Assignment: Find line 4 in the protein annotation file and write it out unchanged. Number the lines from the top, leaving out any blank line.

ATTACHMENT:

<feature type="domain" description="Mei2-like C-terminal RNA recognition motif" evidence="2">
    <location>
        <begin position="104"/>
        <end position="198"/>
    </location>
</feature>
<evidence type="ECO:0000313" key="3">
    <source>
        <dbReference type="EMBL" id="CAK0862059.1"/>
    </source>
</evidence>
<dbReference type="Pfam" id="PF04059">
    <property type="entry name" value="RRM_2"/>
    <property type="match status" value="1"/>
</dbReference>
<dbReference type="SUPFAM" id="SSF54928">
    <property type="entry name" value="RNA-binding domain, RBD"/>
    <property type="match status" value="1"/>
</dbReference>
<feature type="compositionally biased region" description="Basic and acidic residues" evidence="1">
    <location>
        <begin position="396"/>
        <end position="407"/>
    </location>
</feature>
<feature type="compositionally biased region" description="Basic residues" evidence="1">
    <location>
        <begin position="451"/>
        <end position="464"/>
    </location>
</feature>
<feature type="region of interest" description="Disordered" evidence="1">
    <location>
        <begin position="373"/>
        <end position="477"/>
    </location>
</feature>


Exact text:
        <end position="198"/>